Increasing Opportunities for Living Wage Attainment in Texas

The Commit Partnership and Capital One are striving to close racial and socioeconomic achievement gaps in living wage attainment

While Dallas-Fort Worth has emerged as one of the fastest growing regions in the U.S., the opportunity to prosper is not shared equitably across its residents.

According to The Commit Partnership, a community navigator that works to ensure that all North Texas students receive an equitable education, only one-in-four young adults in Dallas County, Texas, currently earn a living wage. That rate is even lower for Black and Hispanic young adults, who are three times less likely than their white peers to earn a living wage. 

In an effort to address those challenges, coupled with the disproportionate effect that COVID-19 has had on communities of color in the region, The Commit Partnership is launching Dallas Thrives, an initiative that aims to double the number of young adults earning a living wage by 2040.

Recognizing the urgent need to enable equitable opportunities for all people in Dallas-Fort Worth, Todd Williams, CEO and Chair of The Commit Partnership, leaned into strategic partnerships with local businesses, nonprofits, elected officials and educators to launch Dallas Thrives and strive to create lasting change.

“This initiative seeks to strengthen the pipeline of local talent and achieve racial equity across employment,” Williams said. “Those efforts are critical to ensuring a resilient economy and better future for our students, families and businesses alike.”

Ensuring Access for All

Because the pandemic has established virtual learning as a must for many schools, The Commit Partnership has also taken the steps to connect public school families with free internet solutions. Through its Internet For All coalition, The Commit Partnership and more than 40 community partners are pursuing various strategies to ensure every family has reliable internet access to learn virtually.

Capital One is one of those local businesses supporting Dallas Thrives to drive meaningful change in Dallas County through improved access to education. Its support comes as part of an initial $200 million, multi-year commitment to advance socioeconomic mobility through the Capital One Impact Initiative.

Launched in October 2020, the Capital One Impact Initiative seeks to create a world where everyone has an equal opportunity to prosper through advocating for an inclusive society, building thriving communities and creating financial tools that enrich lives.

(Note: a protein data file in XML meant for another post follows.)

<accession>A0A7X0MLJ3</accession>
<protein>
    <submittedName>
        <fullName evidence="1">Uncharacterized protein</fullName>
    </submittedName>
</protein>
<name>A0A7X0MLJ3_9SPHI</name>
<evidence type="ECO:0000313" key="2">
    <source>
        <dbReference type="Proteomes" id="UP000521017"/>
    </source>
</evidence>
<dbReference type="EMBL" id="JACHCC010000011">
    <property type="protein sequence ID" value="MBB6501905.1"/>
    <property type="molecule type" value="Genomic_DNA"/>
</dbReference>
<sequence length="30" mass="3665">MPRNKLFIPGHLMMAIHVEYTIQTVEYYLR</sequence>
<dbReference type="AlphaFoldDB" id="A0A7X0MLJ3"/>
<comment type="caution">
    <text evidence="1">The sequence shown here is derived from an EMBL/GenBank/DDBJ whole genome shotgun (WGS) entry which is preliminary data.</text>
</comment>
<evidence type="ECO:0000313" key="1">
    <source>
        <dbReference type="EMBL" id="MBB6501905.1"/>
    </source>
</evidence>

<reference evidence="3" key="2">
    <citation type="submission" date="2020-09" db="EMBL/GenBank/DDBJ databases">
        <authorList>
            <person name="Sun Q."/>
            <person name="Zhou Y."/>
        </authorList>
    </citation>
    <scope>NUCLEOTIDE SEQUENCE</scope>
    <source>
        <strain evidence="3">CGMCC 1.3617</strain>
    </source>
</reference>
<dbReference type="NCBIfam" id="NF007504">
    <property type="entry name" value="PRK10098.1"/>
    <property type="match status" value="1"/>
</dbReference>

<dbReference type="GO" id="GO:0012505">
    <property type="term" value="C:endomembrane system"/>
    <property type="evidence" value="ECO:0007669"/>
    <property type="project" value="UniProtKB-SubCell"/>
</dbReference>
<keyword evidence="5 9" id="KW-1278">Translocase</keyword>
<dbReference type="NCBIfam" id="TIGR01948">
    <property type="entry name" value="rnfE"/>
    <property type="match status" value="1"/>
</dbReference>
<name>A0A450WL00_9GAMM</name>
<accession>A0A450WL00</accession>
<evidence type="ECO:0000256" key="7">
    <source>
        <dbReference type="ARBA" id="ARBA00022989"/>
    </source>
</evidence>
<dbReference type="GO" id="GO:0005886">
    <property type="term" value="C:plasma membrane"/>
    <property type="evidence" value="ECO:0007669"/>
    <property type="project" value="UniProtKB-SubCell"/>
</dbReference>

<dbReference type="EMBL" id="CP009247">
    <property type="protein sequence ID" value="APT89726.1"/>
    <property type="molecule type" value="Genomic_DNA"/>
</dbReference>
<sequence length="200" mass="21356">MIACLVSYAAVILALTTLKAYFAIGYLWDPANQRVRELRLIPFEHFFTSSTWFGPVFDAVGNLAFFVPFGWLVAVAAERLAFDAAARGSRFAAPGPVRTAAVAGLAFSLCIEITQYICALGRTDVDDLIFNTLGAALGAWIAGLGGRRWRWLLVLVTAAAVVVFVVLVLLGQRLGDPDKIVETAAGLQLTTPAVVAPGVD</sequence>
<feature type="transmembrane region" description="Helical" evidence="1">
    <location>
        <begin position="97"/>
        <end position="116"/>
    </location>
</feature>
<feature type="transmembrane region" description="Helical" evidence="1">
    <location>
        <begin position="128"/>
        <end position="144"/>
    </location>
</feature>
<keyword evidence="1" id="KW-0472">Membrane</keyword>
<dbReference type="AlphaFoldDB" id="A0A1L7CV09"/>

“Businesses have a responsibility as neighbors in our community to help foster a more equitable and vibrant future,” said Sanjiv Yajnik, President of Financial Services of Capital One. “Having a strong talent and workforce pipeline is universally beneficial and we are thrilled to partner with The Commit Partnership to support its impactful work that will make a lasting difference.” 

Dallas County Promise

In addition to improving livable wage attainment, The Commit Partnership has also launched the Dallas County Promise — a coalition created to ease the financial burden of attending college.

This program covers any cost of tuition not included in financial aid grants and pairs students with a success coach for the following three years of their education. Nearly 60 high schools in Dallas County currently participate in this initiative. 

Given that roughly 85% of jobs that pay a living wage require a postsecondary degree while only nearly 40% of young adults in Dallas hold an associate’s degree or higher, the Dallas County Promise strives to help build a key foundation for professional success by ensuring that students have the resources needed to attend college. 

Clearing the Path for Higher Education

For first-generation college students like Festus Oyinwola, a 19-year-old Dallas County Promise Scholar, this initiative played a central role in helping him realize his higher-ed dreams. Attending college once seemed like a faraway goal to Oyinwola, who says his father was concerned about finding a way to pay for his college tuition. The Dallas County Promise helped reduce those financial barriers and create a cleared path for educational attainment. 

“I thought I was going to have to wait one more year before I started college but The Promise helped me continue my studies uninterrupted,” Oyinwola says.

As a Promise Scholar, Oyinwola first attended Richland College and has since transferred to the University of North Texas at Dallas where he studies biology and recently declared a minor in chemistry. Receiving tuition assistance has enabled Owinyola to spend less time worrying about how to pay for his studies and instead focus on his goal of attending medical school. 

Oyinwola hopes to serve as a model for his younger sister and create a cycle for his family members to pursue a higher education directly following high school. Now that his sister is approaching her own high school graduation, Oyinwola has encouraged her to apply for the Dallas County Promise so she too can have the same opportunities to study in her field of interest. 

“When I was in my first year of college, I had to figure out most of those things by myself,” Oyinwola says. “My hope is that she doesn’t really have to do that because she has me.”

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